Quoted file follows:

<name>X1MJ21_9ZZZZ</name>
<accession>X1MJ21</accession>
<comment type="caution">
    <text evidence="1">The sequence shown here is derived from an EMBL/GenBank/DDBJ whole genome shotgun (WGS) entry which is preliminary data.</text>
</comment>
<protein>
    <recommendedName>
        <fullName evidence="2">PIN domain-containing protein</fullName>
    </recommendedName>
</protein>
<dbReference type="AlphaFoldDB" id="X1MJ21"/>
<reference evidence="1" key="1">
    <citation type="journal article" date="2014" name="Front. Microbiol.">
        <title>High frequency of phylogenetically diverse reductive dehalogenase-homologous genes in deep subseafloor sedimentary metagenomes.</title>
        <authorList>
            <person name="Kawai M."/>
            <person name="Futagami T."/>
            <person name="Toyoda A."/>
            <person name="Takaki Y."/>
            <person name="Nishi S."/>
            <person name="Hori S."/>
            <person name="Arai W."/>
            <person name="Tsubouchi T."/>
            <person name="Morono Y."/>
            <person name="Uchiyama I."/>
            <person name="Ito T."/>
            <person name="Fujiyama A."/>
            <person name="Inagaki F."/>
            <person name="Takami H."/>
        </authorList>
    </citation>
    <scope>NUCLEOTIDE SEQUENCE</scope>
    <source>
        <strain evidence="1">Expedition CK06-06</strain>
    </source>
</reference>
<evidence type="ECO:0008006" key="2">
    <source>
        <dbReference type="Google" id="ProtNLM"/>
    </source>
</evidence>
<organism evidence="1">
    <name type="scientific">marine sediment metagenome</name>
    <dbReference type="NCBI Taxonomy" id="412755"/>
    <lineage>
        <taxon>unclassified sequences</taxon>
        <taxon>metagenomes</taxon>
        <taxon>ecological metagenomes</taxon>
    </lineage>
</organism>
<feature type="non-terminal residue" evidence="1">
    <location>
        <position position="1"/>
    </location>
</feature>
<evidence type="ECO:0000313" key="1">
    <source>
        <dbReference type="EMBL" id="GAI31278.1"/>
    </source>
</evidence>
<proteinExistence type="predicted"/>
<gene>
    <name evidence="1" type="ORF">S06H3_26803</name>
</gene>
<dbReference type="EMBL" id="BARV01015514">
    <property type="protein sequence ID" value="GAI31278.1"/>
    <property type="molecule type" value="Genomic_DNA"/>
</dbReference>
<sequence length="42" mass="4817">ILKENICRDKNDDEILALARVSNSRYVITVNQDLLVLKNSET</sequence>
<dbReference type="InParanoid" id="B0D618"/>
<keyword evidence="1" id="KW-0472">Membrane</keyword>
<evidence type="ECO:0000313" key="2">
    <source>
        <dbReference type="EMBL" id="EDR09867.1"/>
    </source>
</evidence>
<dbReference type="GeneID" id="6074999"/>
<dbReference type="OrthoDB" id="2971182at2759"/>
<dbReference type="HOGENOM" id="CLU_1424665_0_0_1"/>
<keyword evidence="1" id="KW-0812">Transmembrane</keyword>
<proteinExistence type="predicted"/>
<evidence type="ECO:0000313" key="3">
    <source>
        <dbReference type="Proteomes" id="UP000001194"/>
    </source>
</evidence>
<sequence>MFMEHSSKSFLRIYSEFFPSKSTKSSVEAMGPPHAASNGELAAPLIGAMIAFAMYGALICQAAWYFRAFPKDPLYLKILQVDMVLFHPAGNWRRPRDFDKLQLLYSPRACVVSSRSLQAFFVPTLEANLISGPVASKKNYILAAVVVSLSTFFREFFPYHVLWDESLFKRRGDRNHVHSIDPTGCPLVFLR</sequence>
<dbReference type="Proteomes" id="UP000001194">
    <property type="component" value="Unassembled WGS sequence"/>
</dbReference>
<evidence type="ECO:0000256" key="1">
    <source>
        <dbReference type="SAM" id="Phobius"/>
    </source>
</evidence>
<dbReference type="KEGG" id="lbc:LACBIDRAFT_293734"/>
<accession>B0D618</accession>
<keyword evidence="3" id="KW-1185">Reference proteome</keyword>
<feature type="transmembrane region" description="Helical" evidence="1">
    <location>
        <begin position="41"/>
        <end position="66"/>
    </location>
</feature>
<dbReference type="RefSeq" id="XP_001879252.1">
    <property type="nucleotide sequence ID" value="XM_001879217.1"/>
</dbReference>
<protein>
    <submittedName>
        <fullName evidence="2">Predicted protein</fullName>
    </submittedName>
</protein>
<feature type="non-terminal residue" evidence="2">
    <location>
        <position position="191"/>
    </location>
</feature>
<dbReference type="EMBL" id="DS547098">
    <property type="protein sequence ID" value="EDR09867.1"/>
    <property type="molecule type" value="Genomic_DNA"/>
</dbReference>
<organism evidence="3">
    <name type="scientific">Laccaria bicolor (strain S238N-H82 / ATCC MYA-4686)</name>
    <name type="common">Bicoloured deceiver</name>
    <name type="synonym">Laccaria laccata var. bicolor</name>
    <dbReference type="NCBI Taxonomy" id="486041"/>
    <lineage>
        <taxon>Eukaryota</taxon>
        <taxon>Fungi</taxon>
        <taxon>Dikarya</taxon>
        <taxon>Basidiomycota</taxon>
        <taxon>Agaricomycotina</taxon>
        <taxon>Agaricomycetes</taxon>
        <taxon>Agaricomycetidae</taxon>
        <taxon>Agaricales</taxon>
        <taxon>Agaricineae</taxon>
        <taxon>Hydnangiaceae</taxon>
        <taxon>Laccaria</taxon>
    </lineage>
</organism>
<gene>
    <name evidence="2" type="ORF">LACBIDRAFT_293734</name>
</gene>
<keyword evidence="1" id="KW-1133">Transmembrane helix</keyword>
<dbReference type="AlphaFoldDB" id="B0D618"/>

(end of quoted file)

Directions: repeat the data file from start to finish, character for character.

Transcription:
<name>X1MJ21_9ZZZZ</name>
<accession>X1MJ21</accession>
<comment type="caution">
    <text evidence="1">The sequence shown here is derived from an EMBL/GenBank/DDBJ whole genome shotgun (WGS) entry which is preliminary data.</text>
</comment>
<protein>
    <recommendedName>
        <fullName evidence="2">PIN domain-containing protein</fullName>
    </recommendedName>
</protein>
<dbReference type="AlphaFoldDB" id="X1MJ21"/>
<reference evidence="1" key="1">
    <citation type="journal article" date="2014" name="Front. Microbiol.">
        <title>High frequency of phylogenetically diverse reductive dehalogenase-homologous genes in deep subseafloor sedimentary metagenomes.</title>
        <authorList>
            <person name="Kawai M."/>
            <person name="Futagami T."/>
            <person name="Toyoda A."/>
            <person name="Takaki Y."/>
            <person name="Nishi S."/>
            <person name="Hori S."/>
            <person name="Arai W."/>
            <person name="Tsubouchi T."/>
            <person name="Morono Y."/>
            <person name="Uchiyama I."/>
            <person name="Ito T."/>
            <person name="Fujiyama A."/>
            <person name="Inagaki F."/>
            <person name="Takami H."/>
        </authorList>
    </citation>
    <scope>NUCLEOTIDE SEQUENCE</scope>
    <source>
        <strain evidence="1">Expedition CK06-06</strain>
    </source>
</reference>
<evidence type="ECO:0008006" key="2">
    <source>
        <dbReference type="Google" id="ProtNLM"/>
    </source>
</evidence>
<organism evidence="1">
    <name type="scientific">marine sediment metagenome</name>
    <dbReference type="NCBI Taxonomy" id="412755"/>
    <lineage>
        <taxon>unclassified sequences</taxon>
        <taxon>metagenomes</taxon>
        <taxon>ecological metagenomes</taxon>
    </lineage>
</organism>
<feature type="non-terminal residue" evidence="1">
    <location>
        <position position="1"/>
    </location>
</feature>
<evidence type="ECO:0000313" key="1">
    <source>
        <dbReference type="EMBL" id="GAI31278.1"/>
    </source>
</evidence>
<proteinExistence type="predicted"/>
<gene>
    <name evidence="1" type="ORF">S06H3_26803</name>
</gene>
<dbReference type="EMBL" id="BARV01015514">
    <property type="protein sequence ID" value="GAI31278.1"/>
    <property type="molecule type" value="Genomic_DNA"/>
</dbReference>
<sequence length="42" mass="4817">ILKENICRDKNDDEILALARVSNSRYVITVNQDLLVLKNSET</sequence>
<dbReference type="InParanoid" id="B0D618"/>
<keyword evidence="1" id="KW-0472">Membrane</keyword>
<evidence type="ECO:0000313" key="2">
    <source>
        <dbReference type="EMBL" id="EDR09867.1"/>
    </source>
</evidence>
<dbReference type="GeneID" id="6074999"/>
<dbReference type="OrthoDB" id="2971182at2759"/>
<dbReference type="HOGENOM" id="CLU_1424665_0_0_1"/>
<keyword evidence="1" id="KW-0812">Transmembrane</keyword>
<proteinExistence type="predicted"/>
<evidence type="ECO:0000313" key="3">
    <source>
        <dbReference type="Proteomes" id="UP000001194"/>
    </source>
</evidence>
<sequence>MFMEHSSKSFLRIYSEFFPSKSTKSSVEAMGPPHAASNGELAAPLIGAMIAFAMYGALICQAAWYFRAFPKDPLYLKILQVDMVLFHPAGNWRRPRDFDKLQLLYSPRACVVSSRSLQAFFVPTLEANLISGPVASKKNYILAAVVVSLSTFFREFFPYHVLWDESLFKRRGDRNHVHSIDPTGCPLVFLR</sequence>
<dbReference type="Proteomes" id="UP000001194">
    <property type="component" value="Unassembled WGS sequence"/>
</dbReference>
<evidence type="ECO:0000256" key="1">
    <source>
        <dbReference type="SAM" id="Phobius"/>
    </source>
</evidence>
<dbReference type="KEGG" id="lbc:LACBIDRAFT_293734"/>
<accession>B0D618</accession>
<keyword evidence="3" id="KW-1185">Reference proteome</keyword>
<feature type="transmembrane region" description="Helical" evidence="1">
    <location>
        <begin position="41"/>
        <end position="66"/>
    </location>
</feature>
<dbReference type="RefSeq" id="XP_001879252.1">
    <property type="nucleotide sequence ID" value="XM_001879217.1"/>
</dbReference>
<protein>
    <submittedName>
        <fullName evidence="2">Predicted protein</fullName>
    </submittedName>
</protein>
<feature type="non-terminal residue" evidence="2">
    <location>
        <position position="191"/>
    </location>
</feature>
<dbReference type="EMBL" id="DS547098">
    <property type="protein sequence ID" value="EDR09867.1"/>
    <property type="molecule type" value="Genomic_DNA"/>
</dbReference>
<organism evidence="3">
    <name type="scientific">Laccaria bicolor (strain S238N-H82 / ATCC MYA-4686)</name>
    <name type="common">Bicoloured deceiver</name>
    <name type="synonym">Laccaria laccata var. bicolor</name>
    <dbReference type="NCBI Taxonomy" id="486041"/>
    <lineage>
        <taxon>Eukaryota</taxon>
        <taxon>Fungi</taxon>
        <taxon>Dikarya</taxon>
        <taxon>Basidiomycota</taxon>
        <taxon>Agaricomycotina</taxon>
        <taxon>Agaricomycetes</taxon>
        <taxon>Agaricomycetidae</taxon>
        <taxon>Agaricales</taxon>
        <taxon>Agaricineae</taxon>
        <taxon>Hydnangiaceae</taxon>
        <taxon>Laccaria</taxon>
    </lineage>
</organism>
<gene>
    <name evidence="2" type="ORF">LACBIDRAFT_293734</name>
</gene>
<keyword evidence="1" id="KW-1133">Transmembrane helix</keyword>
<dbReference type="AlphaFoldDB" id="B0D618"/>